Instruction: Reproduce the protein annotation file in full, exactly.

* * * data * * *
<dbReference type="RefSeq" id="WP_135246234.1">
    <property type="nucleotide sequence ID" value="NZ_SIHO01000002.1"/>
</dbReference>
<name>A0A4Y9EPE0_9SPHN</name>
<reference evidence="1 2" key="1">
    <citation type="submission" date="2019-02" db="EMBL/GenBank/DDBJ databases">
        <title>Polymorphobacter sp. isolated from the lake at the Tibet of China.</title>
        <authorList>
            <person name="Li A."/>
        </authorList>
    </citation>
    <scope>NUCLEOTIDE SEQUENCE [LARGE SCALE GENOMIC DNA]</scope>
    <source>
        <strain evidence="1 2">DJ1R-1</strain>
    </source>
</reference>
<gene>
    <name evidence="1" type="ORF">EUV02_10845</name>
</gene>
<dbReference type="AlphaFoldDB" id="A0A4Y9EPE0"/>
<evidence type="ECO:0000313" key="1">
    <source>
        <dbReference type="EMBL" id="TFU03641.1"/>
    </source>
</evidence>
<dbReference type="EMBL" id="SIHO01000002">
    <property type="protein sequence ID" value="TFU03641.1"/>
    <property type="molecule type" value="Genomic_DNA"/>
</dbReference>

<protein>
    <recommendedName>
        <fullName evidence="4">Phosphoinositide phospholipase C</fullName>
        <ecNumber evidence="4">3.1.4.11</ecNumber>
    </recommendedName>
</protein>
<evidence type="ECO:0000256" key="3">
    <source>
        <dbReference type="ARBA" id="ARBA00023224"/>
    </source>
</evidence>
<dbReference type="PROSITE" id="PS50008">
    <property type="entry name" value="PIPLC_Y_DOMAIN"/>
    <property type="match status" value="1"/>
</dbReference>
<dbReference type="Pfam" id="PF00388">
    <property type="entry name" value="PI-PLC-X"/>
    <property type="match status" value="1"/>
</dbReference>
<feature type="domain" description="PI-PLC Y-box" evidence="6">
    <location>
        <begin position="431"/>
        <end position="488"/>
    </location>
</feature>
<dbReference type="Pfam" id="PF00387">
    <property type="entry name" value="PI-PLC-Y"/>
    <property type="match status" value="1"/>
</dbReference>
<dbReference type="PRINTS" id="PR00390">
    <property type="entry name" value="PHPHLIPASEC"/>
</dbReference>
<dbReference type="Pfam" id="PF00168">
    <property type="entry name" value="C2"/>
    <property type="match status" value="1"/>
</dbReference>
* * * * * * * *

<dbReference type="RefSeq" id="WP_135246234.1">
    <property type="nucleotide sequence ID" value="NZ_SIHO01000002.1"/>
</dbReference>
<name>A0A4Y9EPE0_9SPHN</name>
<reference evidence="1 2" key="1">
    <citation type="submission" date="2019-02" db="EMBL/GenBank/DDBJ databases">
        <title>Polymorphobacter sp. isolated from the lake at the Tibet of China.</title>
        <authorList>
            <person name="Li A."/>
        </authorList>
    </citation>
    <scope>NUCLEOTIDE SEQUENCE [LARGE SCALE GENOMIC DNA]</scope>
    <source>
        <strain evidence="1 2">DJ1R-1</strain>
    </source>
</reference>
<gene>
    <name evidence="1" type="ORF">EUV02_10845</name>
</gene>
<dbReference type="AlphaFoldDB" id="A0A4Y9EPE0"/>
<evidence type="ECO:0000313" key="1">
    <source>
        <dbReference type="EMBL" id="TFU03641.1"/>
    </source>
</evidence>
<dbReference type="EMBL" id="SIHO01000002">
    <property type="protein sequence ID" value="TFU03641.1"/>
    <property type="molecule type" value="Genomic_DNA"/>
</dbReference>

<protein>
    <recommendedName>
        <fullName evidence="4">Phosphoinositide phospholipase C</fullName>
        <ecNumber evidence="4">3.1.4.11</ecNumber>
    </recommendedName>
</protein>
<evidence type="ECO:0000256" key="3">
    <source>
        <dbReference type="ARBA" id="ARBA00023224"/>
    </source>
</evidence>
<dbReference type="PROSITE" id="PS50008">
    <property type="entry name" value="PIPLC_Y_DOMAIN"/>
    <property type="match status" value="1"/>
</dbReference>
<dbReference type="Pfam" id="PF00388">
    <property type="entry name" value="PI-PLC-X"/>
    <property type="match status" value="1"/>
</dbReference>
<feature type="domain" description="PI-PLC Y-box" evidence="6">
    <location>
        <begin position="431"/>
        <end position="488"/>
    </location>
</feature>
<dbReference type="Pfam" id="PF00387">
    <property type="entry name" value="PI-PLC-Y"/>
    <property type="match status" value="1"/>
</dbReference>
<dbReference type="PRINTS" id="PR00390">
    <property type="entry name" value="PHPHLIPASEC"/>
</dbReference>
<dbReference type="Pfam" id="PF00168">
    <property type="entry name" value="C2"/>
    <property type="match status" value="1"/>
</dbReference>